According to opinion polls, Benjamin Netanyahu, the Prime Minister of Israel, is losing popularity. Voters want him to leave office after the war in Gaza ends—if not sooner. Netanyahu has faced widespread criticism for allowing the October 7th attacks to occur. Some members of his own Likud Party have argued that he is not fighting the war decisively enough. According to the Gaza Health Ministry’s figures, nearly twenty thousand Palestinians in Gaza, forty per cent of whom were children—have been killed. One of those members is Danny Danon, a Knesset member and a fierce opponent of a Palestinian state. The Times of Israel reported that Danon is “gearing up to face Netanyahu once more.”
I recently spoke by phone with Danon. We discussed whether Israel is trying hard enough to reduce civilian casualties, what Danon’s vision for the West Bank and Gaza is, and whether the Israeli right will ever accept a Palestinian state.
How do you think the war is going right now?
Well, we knew from the beginning that it would be hard and long. We didn’t start the war and we are determined to achieve the goals of the war, which is eliminating Hamas and bringing back the hostages. We have to be strong and work precisely with a lot of power.
Do you think that the Israel Defense Forces are being precise in how they’re carrying out their mission?
Yes, the I.D.F. is working slowly to minimize casualties for the civilians in Gaza, acting cautiously due to the urban population.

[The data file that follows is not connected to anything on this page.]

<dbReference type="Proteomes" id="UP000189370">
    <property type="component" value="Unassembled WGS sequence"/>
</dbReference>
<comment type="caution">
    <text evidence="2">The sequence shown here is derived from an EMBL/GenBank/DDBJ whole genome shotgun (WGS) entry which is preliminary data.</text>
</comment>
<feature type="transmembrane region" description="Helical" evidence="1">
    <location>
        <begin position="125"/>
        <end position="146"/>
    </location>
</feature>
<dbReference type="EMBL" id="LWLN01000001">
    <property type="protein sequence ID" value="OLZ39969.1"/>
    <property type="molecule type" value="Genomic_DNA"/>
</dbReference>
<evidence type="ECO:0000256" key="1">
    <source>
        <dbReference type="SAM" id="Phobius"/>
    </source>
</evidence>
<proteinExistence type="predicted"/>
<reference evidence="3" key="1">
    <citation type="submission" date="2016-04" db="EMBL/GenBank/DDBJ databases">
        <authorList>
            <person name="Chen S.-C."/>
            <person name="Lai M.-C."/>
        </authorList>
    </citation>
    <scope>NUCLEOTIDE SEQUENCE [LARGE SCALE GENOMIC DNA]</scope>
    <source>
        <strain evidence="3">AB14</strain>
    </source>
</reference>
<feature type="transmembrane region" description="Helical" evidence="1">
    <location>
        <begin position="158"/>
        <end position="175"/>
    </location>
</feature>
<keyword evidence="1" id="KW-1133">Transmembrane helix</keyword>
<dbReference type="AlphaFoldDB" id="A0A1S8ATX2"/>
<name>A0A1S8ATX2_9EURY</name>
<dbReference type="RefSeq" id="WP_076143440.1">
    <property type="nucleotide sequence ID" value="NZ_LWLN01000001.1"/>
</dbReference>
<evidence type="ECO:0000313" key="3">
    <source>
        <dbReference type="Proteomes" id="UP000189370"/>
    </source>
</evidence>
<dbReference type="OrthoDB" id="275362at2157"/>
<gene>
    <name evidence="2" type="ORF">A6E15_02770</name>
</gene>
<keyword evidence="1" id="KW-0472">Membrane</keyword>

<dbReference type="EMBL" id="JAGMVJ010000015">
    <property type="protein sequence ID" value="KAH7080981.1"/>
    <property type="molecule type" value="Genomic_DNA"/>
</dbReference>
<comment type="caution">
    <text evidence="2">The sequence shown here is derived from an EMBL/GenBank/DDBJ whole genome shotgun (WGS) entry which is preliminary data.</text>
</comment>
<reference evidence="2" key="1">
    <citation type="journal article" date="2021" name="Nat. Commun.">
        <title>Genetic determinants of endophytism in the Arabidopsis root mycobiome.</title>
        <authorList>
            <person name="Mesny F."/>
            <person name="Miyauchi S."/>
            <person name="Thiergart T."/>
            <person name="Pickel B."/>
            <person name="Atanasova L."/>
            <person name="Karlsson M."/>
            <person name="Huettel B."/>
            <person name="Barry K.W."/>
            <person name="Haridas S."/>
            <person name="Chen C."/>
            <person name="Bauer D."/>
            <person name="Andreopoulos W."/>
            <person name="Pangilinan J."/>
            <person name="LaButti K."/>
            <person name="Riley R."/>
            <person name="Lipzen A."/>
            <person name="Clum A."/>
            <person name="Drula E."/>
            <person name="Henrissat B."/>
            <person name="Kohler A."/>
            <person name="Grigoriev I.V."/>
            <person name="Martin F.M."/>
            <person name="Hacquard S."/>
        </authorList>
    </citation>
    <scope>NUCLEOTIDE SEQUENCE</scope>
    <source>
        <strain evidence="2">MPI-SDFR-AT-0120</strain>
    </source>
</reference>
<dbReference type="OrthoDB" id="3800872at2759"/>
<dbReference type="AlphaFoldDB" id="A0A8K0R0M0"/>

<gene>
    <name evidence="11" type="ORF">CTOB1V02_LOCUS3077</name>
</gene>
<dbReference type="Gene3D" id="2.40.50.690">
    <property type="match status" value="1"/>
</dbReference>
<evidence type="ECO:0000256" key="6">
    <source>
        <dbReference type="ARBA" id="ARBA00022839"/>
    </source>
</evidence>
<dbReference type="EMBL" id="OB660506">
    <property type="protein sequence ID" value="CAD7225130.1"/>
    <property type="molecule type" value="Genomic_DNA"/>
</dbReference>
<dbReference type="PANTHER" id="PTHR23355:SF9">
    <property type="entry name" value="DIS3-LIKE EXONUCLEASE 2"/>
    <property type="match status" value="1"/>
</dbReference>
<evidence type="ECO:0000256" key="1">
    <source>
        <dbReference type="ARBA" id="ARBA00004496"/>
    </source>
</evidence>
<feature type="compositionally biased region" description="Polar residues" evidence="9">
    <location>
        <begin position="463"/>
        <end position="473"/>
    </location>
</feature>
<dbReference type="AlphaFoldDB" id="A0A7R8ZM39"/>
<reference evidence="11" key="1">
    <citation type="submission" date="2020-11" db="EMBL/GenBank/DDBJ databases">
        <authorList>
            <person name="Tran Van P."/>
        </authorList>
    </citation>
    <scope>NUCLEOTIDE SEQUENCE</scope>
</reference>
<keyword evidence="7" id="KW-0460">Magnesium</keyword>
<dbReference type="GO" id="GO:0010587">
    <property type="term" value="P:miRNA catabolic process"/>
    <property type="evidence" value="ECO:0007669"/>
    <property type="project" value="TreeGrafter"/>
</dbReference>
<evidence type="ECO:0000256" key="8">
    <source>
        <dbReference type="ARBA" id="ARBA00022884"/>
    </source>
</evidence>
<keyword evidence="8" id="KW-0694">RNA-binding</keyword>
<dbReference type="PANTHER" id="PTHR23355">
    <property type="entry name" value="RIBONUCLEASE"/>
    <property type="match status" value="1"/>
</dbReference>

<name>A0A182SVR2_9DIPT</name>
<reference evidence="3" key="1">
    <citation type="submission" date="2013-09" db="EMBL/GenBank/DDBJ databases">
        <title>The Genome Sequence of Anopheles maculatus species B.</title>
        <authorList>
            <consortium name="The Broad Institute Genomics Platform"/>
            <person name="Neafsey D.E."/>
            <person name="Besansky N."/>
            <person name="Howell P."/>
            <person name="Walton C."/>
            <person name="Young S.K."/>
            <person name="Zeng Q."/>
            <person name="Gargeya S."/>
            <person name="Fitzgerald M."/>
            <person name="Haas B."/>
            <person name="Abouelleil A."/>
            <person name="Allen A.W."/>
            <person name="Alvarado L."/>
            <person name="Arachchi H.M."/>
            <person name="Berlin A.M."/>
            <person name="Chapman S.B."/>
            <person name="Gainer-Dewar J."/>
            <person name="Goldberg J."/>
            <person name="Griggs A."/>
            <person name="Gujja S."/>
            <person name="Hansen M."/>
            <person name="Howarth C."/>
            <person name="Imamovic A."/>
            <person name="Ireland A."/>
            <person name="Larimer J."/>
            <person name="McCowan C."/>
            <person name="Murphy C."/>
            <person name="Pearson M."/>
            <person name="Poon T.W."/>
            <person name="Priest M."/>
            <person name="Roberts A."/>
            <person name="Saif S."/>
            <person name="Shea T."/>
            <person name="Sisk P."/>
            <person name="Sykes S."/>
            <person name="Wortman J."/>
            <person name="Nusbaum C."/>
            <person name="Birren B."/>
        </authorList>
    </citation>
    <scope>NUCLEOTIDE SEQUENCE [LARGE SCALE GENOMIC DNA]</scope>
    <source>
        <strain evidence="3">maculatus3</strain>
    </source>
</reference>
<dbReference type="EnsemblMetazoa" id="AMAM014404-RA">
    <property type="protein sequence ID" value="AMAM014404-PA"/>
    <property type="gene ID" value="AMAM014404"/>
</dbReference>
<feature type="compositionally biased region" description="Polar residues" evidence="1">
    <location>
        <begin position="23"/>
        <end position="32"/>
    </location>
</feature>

There’s been some criticism of Netanyahu, from people on the right of his Party and other ministers, that he’s not acting boldly enough. Do you share that criticism?
The Prime Minister is handling the war effort with a lot of responsibility and there is a lot of pressure. We hear a lot about the humanitarian requests of the Palestinians, but we feel that the world is not paying enough attention to the humanitarian requests of the Israeli hostages and their families.
You could also argue that pretty much the entire Western world has given the green light to Israel to engage in this war, no?
No. We didn’t start this war. We had a ceasefire with Hamas until October 7th. I think the international community understands very clearly that we had no choice.
Do you personally feel a lot of care for the civilians in Gaza? Is that something that you worry about?
I regret the loss of life of any civilians, but the blame is on Hamas. They are the ones who actually hide behind the population.
Ten years ago, a soldier named Hadar Goldin was captured, and in the aftermath you said that if you don’t get the soldier back in a few hours, “We should start leveling Gaza.” Do you think that quotes like that make people think that the Israeli government doesn’t care enough about civilian casualties?
You have to look at what we’re actually doing in Gaza today, and we proved to the world that we actually take civilians into consideration.
I think when people saw the news last week that three Israeli hostages had been shot, mistakenly, by the I.D.F., many interpreted it as a sign that Israeli forces were aggressive with people that they thought were enemies, even if they didn’t have weapons.
We regret having a tragic incident. We didn’t expect to see any civilians there, and we have very clear orders that we do not target civilians. Period.
You once suggested that for every rocket strike by Hamas, Israel should “retaliate by deleting a neighborhood in Gaza.” That sounds like a form of collective punishment, rather than doing everything to avoid civilian casualties.
From when is this quote that you are quoting now?